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Swordsmithing

by Tim O'Hearn

I have a dagger, but it is purely decorative. The edge of its blade is extremely dull. I know another who possesses a very nice sword, which is also, unfortunately, quite dull. These blades do not have an edge for safety sake. Were they properly sharpened they would be extremely dangerous to have around. They are good to look at, but they do not serve the purpose for which they should be expected to have been made.

How often do we meet people who are just like those swords? They look quite nice, but have no practical use to God. Some of them may even think they are ďgoodĒ people. They perform good deeds. They donate their money to important causes. Because they have never placed themselves in Godís hands we judge that they are merely decoration in this life. While I would like to see them become useful weapons for God, they are not the ones that scare me the most. Having no edge, they can do limited damage in the hands of the Adversary.

Everyone who has ever handled a weapon should know that the most important thing is that you keep it in working order. When I handle a sword on stage I donít expect to cut anyone because I donít sharpen the blade. But if I were to try to use a sword in a real life-or-death situation, I would want it to be sharp. God wants his weapons to be sharp. It doesnít matter as much if the devilís weapons are dull, but it matters a great deal if his are.

Making a proper sword is a long, painstaking process. The swordsmith must make the right kind of steel for the blade. Some smiths take as much as twenty tons of raw material to make one ton of properly carbonized steel. Then comes the process of forging. Heat is applied, but never to the point of melting the metal. The swordsmith then hammers a piece of metal into the right shape, sometimes folding the metal and reshaping it many times. In fact, the more a blade is folded in forging, the more pure the steel. Different parts of the blade require different characteristics, and so may need to be forged more or less diligently. This folding and forging requires almost constant pounding with a hammer, frequent reheating, and more hammering. Finally the sword is reheated and then baptized. The hot blade is plunged into cold water to temper it. This is the point at which many swords are ruined because they break. Once this process is completed the blade is polished, in a multi-week process that further sharpens the edge.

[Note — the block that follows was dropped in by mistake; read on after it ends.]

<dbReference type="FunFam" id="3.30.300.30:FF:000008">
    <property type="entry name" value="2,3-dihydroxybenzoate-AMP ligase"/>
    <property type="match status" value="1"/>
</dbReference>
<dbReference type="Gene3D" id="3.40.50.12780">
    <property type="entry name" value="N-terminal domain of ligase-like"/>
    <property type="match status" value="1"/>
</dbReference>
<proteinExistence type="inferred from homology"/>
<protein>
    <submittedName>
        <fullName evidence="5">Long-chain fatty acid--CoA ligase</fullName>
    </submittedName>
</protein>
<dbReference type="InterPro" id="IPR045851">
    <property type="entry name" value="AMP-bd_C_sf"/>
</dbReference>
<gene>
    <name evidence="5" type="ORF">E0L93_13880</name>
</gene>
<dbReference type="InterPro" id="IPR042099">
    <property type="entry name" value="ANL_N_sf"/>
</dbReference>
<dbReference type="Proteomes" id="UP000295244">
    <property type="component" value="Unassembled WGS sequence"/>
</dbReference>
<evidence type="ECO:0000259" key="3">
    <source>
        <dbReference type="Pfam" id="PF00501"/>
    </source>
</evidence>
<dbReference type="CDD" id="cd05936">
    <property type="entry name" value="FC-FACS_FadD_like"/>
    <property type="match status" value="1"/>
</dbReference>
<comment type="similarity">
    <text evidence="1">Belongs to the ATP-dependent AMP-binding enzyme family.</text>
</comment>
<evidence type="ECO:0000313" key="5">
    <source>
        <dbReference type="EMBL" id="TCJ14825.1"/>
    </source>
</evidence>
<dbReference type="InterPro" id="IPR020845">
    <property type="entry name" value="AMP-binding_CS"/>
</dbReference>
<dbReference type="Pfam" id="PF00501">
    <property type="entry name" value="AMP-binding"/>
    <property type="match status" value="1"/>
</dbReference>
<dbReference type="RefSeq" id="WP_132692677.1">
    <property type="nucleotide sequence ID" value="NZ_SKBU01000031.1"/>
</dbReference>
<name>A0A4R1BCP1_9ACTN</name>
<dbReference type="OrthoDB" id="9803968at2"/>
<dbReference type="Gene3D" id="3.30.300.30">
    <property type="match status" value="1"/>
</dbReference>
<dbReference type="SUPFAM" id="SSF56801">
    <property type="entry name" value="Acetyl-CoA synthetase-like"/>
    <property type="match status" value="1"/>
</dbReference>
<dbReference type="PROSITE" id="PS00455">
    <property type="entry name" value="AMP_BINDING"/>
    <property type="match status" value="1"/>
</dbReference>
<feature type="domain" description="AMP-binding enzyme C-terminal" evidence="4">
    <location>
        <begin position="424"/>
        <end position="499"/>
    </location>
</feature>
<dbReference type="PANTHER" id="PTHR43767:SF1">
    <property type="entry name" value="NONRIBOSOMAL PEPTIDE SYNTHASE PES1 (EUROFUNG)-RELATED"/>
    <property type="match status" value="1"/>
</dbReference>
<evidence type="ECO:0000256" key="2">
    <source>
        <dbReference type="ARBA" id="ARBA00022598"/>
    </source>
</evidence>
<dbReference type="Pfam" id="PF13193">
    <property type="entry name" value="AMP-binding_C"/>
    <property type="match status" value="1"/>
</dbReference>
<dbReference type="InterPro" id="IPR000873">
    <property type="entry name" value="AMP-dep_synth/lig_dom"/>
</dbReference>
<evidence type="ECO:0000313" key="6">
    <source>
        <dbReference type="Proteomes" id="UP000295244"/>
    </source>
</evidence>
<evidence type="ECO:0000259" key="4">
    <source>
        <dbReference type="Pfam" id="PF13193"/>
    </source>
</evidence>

God is a master swordsmith. He wants us to be flexible when struck, but able to maintain a sharp edge. He wants us to last through many a battle. To that end he wants to forge us. It is a painful process, that forging. We must be pounded and heated, and pounded again. Sometimes we may feel like we are merely being beaten up, but in fact God wants us to be beaten down. We can only become sharp if we let him work with us.

My brethren, count it all joy when ye fall into various trials; Knowing that the trying of your faith works patience. But let patience have her perfect work, that you may be perfect and entire, wanting nothing. (Jas 1:2-4)

The problem with being forged into a weapon for God is that we have a choice. We can be forged, or we can sit around and just become decorative. Many Christians want to quit when God applies the heat and the hammer. Enduring the work of the swordsmith, however, makes us into the weapon God can wield to good effect. We will be both decorative and functional.